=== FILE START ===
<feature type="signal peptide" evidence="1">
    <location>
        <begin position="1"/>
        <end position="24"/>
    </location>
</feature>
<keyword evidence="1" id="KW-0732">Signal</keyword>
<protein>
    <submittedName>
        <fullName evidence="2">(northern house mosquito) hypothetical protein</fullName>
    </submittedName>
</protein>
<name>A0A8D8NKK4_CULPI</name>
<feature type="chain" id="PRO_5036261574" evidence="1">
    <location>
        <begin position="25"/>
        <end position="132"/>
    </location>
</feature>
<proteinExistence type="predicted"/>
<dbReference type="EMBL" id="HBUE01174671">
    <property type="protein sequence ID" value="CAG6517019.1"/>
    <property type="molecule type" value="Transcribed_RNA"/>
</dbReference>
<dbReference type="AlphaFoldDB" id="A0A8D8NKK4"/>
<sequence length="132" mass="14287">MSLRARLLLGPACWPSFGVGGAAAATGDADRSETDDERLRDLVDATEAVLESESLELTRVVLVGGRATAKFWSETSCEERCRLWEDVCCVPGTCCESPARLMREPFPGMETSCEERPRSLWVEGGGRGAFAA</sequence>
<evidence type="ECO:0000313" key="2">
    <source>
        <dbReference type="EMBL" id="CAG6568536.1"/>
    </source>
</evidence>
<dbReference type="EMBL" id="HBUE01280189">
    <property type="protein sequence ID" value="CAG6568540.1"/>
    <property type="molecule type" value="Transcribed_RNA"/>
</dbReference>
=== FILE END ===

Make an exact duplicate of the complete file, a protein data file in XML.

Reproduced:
<feature type="signal peptide" evidence="1">
    <location>
        <begin position="1"/>
        <end position="24"/>
    </location>
</feature>
<keyword evidence="1" id="KW-0732">Signal</keyword>
<protein>
    <submittedName>
        <fullName evidence="2">(northern house mosquito) hypothetical protein</fullName>
    </submittedName>
</protein>
<name>A0A8D8NKK4_CULPI</name>
<feature type="chain" id="PRO_5036261574" evidence="1">
    <location>
        <begin position="25"/>
        <end position="132"/>
    </location>
</feature>
<proteinExistence type="predicted"/>
<dbReference type="EMBL" id="HBUE01174671">
    <property type="protein sequence ID" value="CAG6517019.1"/>
    <property type="molecule type" value="Transcribed_RNA"/>
</dbReference>
<dbReference type="AlphaFoldDB" id="A0A8D8NKK4"/>
<sequence length="132" mass="14287">MSLRARLLLGPACWPSFGVGGAAAATGDADRSETDDERLRDLVDATEAVLESESLELTRVVLVGGRATAKFWSETSCEERCRLWEDVCCVPGTCCESPARLMREPFPGMETSCEERPRSLWVEGGGRGAFAA</sequence>
<evidence type="ECO:0000313" key="2">
    <source>
        <dbReference type="EMBL" id="CAG6568536.1"/>
    </source>
</evidence>
<dbReference type="EMBL" id="HBUE01280189">
    <property type="protein sequence ID" value="CAG6568540.1"/>
    <property type="molecule type" value="Transcribed_RNA"/>
</dbReference>